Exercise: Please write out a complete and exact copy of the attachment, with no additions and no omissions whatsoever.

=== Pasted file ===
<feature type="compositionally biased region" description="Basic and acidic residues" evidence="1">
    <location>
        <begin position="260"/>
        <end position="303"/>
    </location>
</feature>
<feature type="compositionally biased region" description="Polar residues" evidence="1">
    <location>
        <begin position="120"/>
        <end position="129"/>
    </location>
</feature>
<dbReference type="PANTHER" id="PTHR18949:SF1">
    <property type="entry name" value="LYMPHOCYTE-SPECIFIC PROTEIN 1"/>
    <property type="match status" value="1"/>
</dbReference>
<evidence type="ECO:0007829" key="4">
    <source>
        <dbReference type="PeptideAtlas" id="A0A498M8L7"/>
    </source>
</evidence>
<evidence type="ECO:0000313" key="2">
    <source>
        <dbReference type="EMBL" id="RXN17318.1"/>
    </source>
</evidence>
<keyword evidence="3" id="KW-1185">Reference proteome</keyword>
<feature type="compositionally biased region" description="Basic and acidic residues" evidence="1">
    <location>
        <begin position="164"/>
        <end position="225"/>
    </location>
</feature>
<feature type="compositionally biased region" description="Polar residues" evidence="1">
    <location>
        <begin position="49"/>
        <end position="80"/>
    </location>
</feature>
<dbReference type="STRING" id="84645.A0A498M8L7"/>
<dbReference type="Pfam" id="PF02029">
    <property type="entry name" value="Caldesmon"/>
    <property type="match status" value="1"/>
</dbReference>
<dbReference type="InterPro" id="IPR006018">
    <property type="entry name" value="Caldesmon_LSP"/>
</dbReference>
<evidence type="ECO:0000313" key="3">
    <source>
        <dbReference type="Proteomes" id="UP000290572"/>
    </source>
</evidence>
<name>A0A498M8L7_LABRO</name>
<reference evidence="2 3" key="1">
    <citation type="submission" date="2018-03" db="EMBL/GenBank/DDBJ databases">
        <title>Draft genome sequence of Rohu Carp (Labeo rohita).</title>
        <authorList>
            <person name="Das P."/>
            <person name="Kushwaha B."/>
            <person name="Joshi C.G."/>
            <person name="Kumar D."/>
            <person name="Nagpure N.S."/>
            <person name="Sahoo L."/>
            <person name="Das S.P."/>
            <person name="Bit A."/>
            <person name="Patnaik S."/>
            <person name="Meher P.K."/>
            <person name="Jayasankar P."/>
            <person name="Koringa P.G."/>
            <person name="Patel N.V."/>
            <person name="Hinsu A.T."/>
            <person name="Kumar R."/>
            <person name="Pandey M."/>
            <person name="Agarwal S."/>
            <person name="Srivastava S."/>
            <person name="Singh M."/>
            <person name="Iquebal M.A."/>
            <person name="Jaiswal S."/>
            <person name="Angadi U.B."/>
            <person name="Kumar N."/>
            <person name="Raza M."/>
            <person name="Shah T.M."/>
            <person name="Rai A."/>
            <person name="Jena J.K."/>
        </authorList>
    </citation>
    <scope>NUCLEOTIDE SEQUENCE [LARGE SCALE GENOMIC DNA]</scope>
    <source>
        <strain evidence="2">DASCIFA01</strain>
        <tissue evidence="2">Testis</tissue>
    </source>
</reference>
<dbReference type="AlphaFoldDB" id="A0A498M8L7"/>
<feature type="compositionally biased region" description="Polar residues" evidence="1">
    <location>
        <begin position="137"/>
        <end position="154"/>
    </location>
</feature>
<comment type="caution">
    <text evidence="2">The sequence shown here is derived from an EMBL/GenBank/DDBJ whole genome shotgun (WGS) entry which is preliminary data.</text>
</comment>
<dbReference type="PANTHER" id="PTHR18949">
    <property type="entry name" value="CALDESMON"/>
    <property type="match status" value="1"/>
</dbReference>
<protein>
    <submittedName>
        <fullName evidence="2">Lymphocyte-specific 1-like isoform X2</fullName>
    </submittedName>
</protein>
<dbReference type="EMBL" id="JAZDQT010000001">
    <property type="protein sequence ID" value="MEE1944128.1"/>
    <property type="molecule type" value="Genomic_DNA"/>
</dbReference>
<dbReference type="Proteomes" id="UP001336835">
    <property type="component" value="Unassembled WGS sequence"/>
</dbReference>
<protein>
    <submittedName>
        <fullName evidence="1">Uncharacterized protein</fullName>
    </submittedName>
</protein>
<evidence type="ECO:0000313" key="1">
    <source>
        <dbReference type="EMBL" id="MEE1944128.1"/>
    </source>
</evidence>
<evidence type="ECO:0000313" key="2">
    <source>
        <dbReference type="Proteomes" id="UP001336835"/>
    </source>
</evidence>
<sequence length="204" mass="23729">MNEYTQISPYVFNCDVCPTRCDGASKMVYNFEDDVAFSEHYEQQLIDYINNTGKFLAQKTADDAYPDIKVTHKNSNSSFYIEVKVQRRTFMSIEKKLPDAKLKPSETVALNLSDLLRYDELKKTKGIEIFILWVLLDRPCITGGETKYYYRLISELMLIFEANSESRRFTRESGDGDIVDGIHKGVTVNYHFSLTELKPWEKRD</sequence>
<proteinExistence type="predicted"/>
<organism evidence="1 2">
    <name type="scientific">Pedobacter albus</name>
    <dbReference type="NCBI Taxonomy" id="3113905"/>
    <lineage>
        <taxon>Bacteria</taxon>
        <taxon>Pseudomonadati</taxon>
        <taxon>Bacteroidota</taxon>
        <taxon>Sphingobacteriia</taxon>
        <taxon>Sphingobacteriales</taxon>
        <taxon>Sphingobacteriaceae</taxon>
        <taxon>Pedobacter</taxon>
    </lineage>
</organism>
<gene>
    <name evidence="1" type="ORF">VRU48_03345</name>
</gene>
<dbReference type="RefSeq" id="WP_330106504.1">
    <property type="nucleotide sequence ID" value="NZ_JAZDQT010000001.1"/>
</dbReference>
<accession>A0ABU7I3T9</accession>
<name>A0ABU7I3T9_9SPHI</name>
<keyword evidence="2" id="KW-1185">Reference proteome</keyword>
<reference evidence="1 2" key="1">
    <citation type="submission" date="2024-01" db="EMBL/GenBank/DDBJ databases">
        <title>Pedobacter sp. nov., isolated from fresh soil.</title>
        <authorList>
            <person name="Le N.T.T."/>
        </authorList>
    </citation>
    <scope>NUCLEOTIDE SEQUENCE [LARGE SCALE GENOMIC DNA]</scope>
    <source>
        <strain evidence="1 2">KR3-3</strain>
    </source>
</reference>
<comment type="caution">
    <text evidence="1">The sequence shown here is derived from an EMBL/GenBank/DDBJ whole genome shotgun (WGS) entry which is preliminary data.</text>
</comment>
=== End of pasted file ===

<feature type="compositionally biased region" description="Basic and acidic residues" evidence="1">
    <location>
        <begin position="260"/>
        <end position="303"/>
    </location>
</feature>
<feature type="compositionally biased region" description="Polar residues" evidence="1">
    <location>
        <begin position="120"/>
        <end position="129"/>
    </location>
</feature>
<dbReference type="PANTHER" id="PTHR18949:SF1">
    <property type="entry name" value="LYMPHOCYTE-SPECIFIC PROTEIN 1"/>
    <property type="match status" value="1"/>
</dbReference>
<evidence type="ECO:0007829" key="4">
    <source>
        <dbReference type="PeptideAtlas" id="A0A498M8L7"/>
    </source>
</evidence>
<evidence type="ECO:0000313" key="2">
    <source>
        <dbReference type="EMBL" id="RXN17318.1"/>
    </source>
</evidence>
<keyword evidence="3" id="KW-1185">Reference proteome</keyword>
<feature type="compositionally biased region" description="Basic and acidic residues" evidence="1">
    <location>
        <begin position="164"/>
        <end position="225"/>
    </location>
</feature>
<feature type="compositionally biased region" description="Polar residues" evidence="1">
    <location>
        <begin position="49"/>
        <end position="80"/>
    </location>
</feature>
<dbReference type="STRING" id="84645.A0A498M8L7"/>
<dbReference type="Pfam" id="PF02029">
    <property type="entry name" value="Caldesmon"/>
    <property type="match status" value="1"/>
</dbReference>
<dbReference type="InterPro" id="IPR006018">
    <property type="entry name" value="Caldesmon_LSP"/>
</dbReference>
<evidence type="ECO:0000313" key="3">
    <source>
        <dbReference type="Proteomes" id="UP000290572"/>
    </source>
</evidence>
<name>A0A498M8L7_LABRO</name>
<reference evidence="2 3" key="1">
    <citation type="submission" date="2018-03" db="EMBL/GenBank/DDBJ databases">
        <title>Draft genome sequence of Rohu Carp (Labeo rohita).</title>
        <authorList>
            <person name="Das P."/>
            <person name="Kushwaha B."/>
            <person name="Joshi C.G."/>
            <person name="Kumar D."/>
            <person name="Nagpure N.S."/>
            <person name="Sahoo L."/>
            <person name="Das S.P."/>
            <person name="Bit A."/>
            <person name="Patnaik S."/>
            <person name="Meher P.K."/>
            <person name="Jayasankar P."/>
            <person name="Koringa P.G."/>
            <person name="Patel N.V."/>
            <person name="Hinsu A.T."/>
            <person name="Kumar R."/>
            <person name="Pandey M."/>
            <person name="Agarwal S."/>
            <person name="Srivastava S."/>
            <person name="Singh M."/>
            <person name="Iquebal M.A."/>
            <person name="Jaiswal S."/>
            <person name="Angadi U.B."/>
            <person name="Kumar N."/>
            <person name="Raza M."/>
            <person name="Shah T.M."/>
            <person name="Rai A."/>
            <person name="Jena J.K."/>
        </authorList>
    </citation>
    <scope>NUCLEOTIDE SEQUENCE [LARGE SCALE GENOMIC DNA]</scope>
    <source>
        <strain evidence="2">DASCIFA01</strain>
        <tissue evidence="2">Testis</tissue>
    </source>
</reference>
<dbReference type="AlphaFoldDB" id="A0A498M8L7"/>
<feature type="compositionally biased region" description="Polar residues" evidence="1">
    <location>
        <begin position="137"/>
        <end position="154"/>
    </location>
</feature>
<comment type="caution">
    <text evidence="2">The sequence shown here is derived from an EMBL/GenBank/DDBJ whole genome shotgun (WGS) entry which is preliminary data.</text>
</comment>
<dbReference type="PANTHER" id="PTHR18949">
    <property type="entry name" value="CALDESMON"/>
    <property type="match status" value="1"/>
</dbReference>
<protein>
    <submittedName>
        <fullName evidence="2">Lymphocyte-specific 1-like isoform X2</fullName>
    </submittedName>
</protein>
<dbReference type="EMBL" id="JAZDQT010000001">
    <property type="protein sequence ID" value="MEE1944128.1"/>
    <property type="molecule type" value="Genomic_DNA"/>
</dbReference>
<dbReference type="Proteomes" id="UP001336835">
    <property type="component" value="Unassembled WGS sequence"/>
</dbReference>
<protein>
    <submittedName>
        <fullName evidence="1">Uncharacterized protein</fullName>
    </submittedName>
</protein>
<evidence type="ECO:0000313" key="1">
    <source>
        <dbReference type="EMBL" id="MEE1944128.1"/>
    </source>
</evidence>
<evidence type="ECO:0000313" key="2">
    <source>
        <dbReference type="Proteomes" id="UP001336835"/>
    </source>
</evidence>
<sequence length="204" mass="23729">MNEYTQISPYVFNCDVCPTRCDGASKMVYNFEDDVAFSEHYEQQLIDYINNTGKFLAQKTADDAYPDIKVTHKNSNSSFYIEVKVQRRTFMSIEKKLPDAKLKPSETVALNLSDLLRYDELKKTKGIEIFILWVLLDRPCITGGETKYYYRLISELMLIFEANSESRRFTRESGDGDIVDGIHKGVTVNYHFSLTELKPWEKRD</sequence>
<proteinExistence type="predicted"/>
<organism evidence="1 2">
    <name type="scientific">Pedobacter albus</name>
    <dbReference type="NCBI Taxonomy" id="3113905"/>
    <lineage>
        <taxon>Bacteria</taxon>
        <taxon>Pseudomonadati</taxon>
        <taxon>Bacteroidota</taxon>
        <taxon>Sphingobacteriia</taxon>
        <taxon>Sphingobacteriales</taxon>
        <taxon>Sphingobacteriaceae</taxon>
        <taxon>Pedobacter</taxon>
    </lineage>
</organism>
<gene>
    <name evidence="1" type="ORF">VRU48_03345</name>
</gene>
<dbReference type="RefSeq" id="WP_330106504.1">
    <property type="nucleotide sequence ID" value="NZ_JAZDQT010000001.1"/>
</dbReference>
<accession>A0ABU7I3T9</accession>
<name>A0ABU7I3T9_9SPHI</name>
<keyword evidence="2" id="KW-1185">Reference proteome</keyword>
<reference evidence="1 2" key="1">
    <citation type="submission" date="2024-01" db="EMBL/GenBank/DDBJ databases">
        <title>Pedobacter sp. nov., isolated from fresh soil.</title>
        <authorList>
            <person name="Le N.T.T."/>
        </authorList>
    </citation>
    <scope>NUCLEOTIDE SEQUENCE [LARGE SCALE GENOMIC DNA]</scope>
    <source>
        <strain evidence="1 2">KR3-3</strain>
    </source>
</reference>
<comment type="caution">
    <text evidence="1">The sequence shown here is derived from an EMBL/GenBank/DDBJ whole genome shotgun (WGS) entry which is preliminary data.</text>
</comment>